[18:41] So let's just think about each of those words for a moment. So fornown and predestined. That's talking about kind of God's activity in eternity past, right?

[18:55] Like before time, before creation, God fornuit you and God predestined you. But if he only predestined us, this just hit me and it kind of blew me away.

[19:09] If he only predestined us and didn't fornuit us, then God might be disappointed or feel let down or even surprised when I fail him again and again.

[19:21] You know, I've got this great destiny for you, this purpose, but you keep messing it up. But that's not what he did. He foreknew us and predestined us.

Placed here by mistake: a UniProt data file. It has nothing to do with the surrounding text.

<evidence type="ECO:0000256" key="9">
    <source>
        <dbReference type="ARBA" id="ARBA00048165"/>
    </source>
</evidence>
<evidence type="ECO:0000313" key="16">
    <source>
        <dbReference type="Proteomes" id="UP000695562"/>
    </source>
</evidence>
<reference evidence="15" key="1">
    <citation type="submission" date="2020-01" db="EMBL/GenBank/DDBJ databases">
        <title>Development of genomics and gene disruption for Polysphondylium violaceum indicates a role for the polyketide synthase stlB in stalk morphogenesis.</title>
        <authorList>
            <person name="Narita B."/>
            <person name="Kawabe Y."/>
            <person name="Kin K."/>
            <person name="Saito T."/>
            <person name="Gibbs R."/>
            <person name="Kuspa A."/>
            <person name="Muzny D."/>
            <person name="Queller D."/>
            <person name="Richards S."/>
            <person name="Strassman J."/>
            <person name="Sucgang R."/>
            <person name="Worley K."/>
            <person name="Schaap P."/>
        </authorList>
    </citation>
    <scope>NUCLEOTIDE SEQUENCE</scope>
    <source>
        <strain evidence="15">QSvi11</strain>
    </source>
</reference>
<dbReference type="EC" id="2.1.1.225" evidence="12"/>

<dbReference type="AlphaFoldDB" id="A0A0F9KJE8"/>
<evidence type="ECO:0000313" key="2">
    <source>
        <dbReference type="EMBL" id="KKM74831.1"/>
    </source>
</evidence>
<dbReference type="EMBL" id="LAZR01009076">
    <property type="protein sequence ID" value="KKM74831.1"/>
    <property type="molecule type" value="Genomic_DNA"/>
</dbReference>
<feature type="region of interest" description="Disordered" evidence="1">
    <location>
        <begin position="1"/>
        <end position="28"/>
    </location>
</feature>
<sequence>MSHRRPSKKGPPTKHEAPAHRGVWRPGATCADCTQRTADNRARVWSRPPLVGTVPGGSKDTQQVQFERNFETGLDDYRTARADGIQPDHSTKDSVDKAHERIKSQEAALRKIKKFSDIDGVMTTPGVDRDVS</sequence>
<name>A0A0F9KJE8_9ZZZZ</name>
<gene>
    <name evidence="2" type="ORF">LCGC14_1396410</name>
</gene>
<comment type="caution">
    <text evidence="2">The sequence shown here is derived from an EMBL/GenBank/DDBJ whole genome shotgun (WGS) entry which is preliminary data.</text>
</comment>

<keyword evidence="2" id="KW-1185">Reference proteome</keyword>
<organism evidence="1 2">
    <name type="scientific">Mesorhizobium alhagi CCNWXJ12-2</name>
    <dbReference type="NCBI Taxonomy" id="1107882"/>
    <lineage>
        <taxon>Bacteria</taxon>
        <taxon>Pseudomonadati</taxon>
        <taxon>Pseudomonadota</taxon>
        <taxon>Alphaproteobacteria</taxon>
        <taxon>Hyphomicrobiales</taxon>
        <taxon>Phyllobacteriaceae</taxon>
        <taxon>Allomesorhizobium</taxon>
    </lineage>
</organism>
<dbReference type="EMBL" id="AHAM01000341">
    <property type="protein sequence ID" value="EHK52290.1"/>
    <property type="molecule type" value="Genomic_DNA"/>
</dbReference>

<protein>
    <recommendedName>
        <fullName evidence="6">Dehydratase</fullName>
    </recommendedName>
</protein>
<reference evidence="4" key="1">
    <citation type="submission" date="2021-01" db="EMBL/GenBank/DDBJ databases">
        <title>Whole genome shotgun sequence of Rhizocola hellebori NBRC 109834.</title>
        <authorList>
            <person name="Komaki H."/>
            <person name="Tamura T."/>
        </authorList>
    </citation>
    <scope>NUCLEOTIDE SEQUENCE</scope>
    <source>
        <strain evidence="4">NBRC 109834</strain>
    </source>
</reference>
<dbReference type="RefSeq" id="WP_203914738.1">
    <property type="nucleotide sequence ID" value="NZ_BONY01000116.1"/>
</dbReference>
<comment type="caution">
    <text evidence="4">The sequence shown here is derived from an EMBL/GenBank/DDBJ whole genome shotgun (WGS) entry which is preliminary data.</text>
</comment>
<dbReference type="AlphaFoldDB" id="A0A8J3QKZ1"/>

[19:34] So he looked into our future and he knew that we would be weak. He knew that we would sin and do it again.

[19:47] And he chose you anyway. He foreknew us, he predestined us, he called us. So now we're not talking about eternity past anymore, right?

[19:59] The calling of God is in our experience. It's in our kind of earthly moments. We're called to Christ. But we're not just talking about a gospel offer.

[20:12] That's not what Paul means by the word called. So he doesn't mean that you heard a presentation of the gospel and then had the, you know, you could consider whether or not to respond.

[20:24] And we know that for this reason. Paul, well, for two reasons. First, Paul doesn't say that, you know, out of those whom he called, some responded and he justified those ones.

[20:38] No, Paul says those whom he called, he also justified. No one slips through the cracks between called and justified and no one ever will.